But then, how about for our gigantic boat? Here, just like before, our absolute error was one kilogram, but our accepted value is now one million kilograms. This gives us a relative error of 10 to the negative sixth or one part in one million. So, now we’re starting to see the real difference between these identical absolute errors. Relative error shows us that a one-kilogram absolute error in measuring a five-kilogram mass is quite significant. But a one-kilogram absolute error in measuring a very large one-million-kilogram mass makes very little difference.

And then, there’s one way this idea of relative error is extended a step further. We do this by calculating what’s called a percent relative error. And this is simply the relative error of a measured value multiplied by 100 percent. So, recall that our relative error for the mass measured by our scale was 0.2. If we multiply 0.2 by 100 percent, we get 20 percent. That’s the percent relative error. And then, if we take the relative error of our boat’s mass and multiply that by 100 percent, we get 0.0001 percent. And, once again, we see a notable difference between these two values, whereas the absolute error of these two measurements was the same, one kilogram. Now that we know a bit about these different types of measurement errors, let’s get some practice with these ideas through an example.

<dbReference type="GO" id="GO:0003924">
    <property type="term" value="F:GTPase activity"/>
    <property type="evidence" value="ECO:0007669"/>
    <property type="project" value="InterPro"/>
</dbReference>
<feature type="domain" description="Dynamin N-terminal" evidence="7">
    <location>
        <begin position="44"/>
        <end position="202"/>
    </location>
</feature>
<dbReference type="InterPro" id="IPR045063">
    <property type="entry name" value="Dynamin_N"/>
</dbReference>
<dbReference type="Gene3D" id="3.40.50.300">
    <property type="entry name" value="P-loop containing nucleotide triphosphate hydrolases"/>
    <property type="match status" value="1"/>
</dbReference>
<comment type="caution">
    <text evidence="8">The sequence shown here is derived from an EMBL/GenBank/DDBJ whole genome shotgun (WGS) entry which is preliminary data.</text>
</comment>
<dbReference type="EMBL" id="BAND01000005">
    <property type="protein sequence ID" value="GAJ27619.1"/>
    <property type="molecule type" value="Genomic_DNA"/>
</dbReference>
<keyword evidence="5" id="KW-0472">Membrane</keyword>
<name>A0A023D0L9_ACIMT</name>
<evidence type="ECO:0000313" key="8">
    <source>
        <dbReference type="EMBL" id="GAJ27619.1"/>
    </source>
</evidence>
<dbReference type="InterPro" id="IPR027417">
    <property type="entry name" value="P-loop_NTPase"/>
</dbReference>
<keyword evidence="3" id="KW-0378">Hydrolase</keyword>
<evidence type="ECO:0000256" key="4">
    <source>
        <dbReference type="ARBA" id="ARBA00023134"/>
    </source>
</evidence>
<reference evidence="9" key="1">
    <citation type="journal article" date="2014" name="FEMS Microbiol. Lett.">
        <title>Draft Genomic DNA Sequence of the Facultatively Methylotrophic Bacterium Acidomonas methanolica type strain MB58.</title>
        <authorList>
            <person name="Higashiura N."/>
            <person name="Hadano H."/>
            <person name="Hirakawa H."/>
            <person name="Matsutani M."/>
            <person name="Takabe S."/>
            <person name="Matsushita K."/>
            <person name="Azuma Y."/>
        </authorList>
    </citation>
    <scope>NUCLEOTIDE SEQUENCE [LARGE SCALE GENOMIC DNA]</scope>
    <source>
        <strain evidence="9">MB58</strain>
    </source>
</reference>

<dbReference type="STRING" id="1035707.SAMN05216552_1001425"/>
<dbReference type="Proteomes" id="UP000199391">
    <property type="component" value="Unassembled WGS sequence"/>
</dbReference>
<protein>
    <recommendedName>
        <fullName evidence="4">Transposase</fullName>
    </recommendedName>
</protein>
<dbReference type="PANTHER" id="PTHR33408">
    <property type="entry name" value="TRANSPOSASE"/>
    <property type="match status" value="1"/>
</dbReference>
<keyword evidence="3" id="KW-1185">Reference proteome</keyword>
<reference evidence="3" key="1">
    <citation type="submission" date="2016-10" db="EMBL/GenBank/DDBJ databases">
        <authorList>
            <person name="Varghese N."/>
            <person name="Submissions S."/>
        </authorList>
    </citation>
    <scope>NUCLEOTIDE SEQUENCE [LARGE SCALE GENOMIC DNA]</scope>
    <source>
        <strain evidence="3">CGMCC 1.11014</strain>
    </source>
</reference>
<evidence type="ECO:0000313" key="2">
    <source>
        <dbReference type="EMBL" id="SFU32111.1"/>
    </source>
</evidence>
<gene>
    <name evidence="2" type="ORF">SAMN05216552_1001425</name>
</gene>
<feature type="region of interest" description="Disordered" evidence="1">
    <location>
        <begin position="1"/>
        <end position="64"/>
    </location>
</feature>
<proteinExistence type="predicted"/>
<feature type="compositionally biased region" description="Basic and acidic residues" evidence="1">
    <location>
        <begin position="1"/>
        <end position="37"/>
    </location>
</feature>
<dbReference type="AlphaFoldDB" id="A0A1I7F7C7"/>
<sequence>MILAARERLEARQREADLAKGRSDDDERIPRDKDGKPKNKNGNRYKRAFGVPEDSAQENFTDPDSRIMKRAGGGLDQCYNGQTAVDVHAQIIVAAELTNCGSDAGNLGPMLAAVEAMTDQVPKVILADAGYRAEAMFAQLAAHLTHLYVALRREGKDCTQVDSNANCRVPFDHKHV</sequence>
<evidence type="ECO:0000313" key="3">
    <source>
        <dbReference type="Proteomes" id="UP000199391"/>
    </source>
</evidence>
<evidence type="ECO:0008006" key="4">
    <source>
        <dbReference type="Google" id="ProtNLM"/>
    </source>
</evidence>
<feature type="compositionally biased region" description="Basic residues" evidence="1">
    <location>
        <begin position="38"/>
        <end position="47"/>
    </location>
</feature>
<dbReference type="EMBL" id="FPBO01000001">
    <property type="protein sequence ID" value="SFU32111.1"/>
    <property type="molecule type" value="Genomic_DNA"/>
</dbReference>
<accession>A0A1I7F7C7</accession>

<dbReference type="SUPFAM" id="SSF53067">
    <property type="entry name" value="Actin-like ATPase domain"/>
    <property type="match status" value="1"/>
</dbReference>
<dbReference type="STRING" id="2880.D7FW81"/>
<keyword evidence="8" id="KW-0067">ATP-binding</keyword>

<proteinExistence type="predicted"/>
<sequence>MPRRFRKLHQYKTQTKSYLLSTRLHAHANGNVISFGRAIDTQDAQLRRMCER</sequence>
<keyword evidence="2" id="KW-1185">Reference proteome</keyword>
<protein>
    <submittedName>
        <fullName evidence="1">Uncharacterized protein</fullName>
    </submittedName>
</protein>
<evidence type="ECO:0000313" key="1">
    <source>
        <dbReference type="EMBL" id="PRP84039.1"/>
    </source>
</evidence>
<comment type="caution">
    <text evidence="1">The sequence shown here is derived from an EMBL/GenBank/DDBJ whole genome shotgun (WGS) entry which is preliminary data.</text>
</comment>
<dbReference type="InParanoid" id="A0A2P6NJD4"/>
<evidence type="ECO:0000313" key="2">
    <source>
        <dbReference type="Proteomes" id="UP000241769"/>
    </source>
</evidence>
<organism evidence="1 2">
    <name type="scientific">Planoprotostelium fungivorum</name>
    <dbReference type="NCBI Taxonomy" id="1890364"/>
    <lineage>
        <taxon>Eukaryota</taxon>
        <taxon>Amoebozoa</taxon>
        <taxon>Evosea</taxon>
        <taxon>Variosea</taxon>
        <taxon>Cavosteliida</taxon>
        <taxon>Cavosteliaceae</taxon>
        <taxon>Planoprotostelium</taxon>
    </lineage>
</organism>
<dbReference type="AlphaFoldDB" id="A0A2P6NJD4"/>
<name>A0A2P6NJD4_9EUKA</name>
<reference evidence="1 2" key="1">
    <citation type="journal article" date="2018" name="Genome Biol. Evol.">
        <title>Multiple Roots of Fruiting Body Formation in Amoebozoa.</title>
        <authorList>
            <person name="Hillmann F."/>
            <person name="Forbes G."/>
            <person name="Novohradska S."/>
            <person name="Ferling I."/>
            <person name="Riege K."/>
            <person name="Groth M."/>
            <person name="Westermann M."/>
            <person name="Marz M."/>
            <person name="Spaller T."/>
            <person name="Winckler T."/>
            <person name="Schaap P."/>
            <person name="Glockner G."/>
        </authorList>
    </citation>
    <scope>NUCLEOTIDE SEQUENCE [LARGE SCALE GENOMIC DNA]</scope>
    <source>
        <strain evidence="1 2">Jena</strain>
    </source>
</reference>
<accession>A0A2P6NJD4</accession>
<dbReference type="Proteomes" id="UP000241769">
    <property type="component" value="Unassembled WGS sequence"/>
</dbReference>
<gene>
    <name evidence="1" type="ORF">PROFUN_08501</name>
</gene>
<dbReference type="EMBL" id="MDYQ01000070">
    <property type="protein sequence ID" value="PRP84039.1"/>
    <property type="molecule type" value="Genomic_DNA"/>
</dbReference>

In an experiment, the atmospheric pressure at sea level on Earth is measured to be 101,150 pascals. Find the absolute error in the measurement using an accepted value of 101,325 pascals.

Okay, so in this experiment, there’s a measurement made of atmospheric pressure at sea level. We can refer to this measured value using a capital 𝑀, and we know it’s 101,150 pascals. We want to compare our measured value to an accepted value of atmospheric pressure at sea level given here. And specifically, we want to calculate the absolute error in this measurement compared to our accepted value that we’ll represent using a capital 𝐴. To do this, we can recall that the absolute error of a measured value is equal to the absolute value of the measured value subtracted from the accepted value.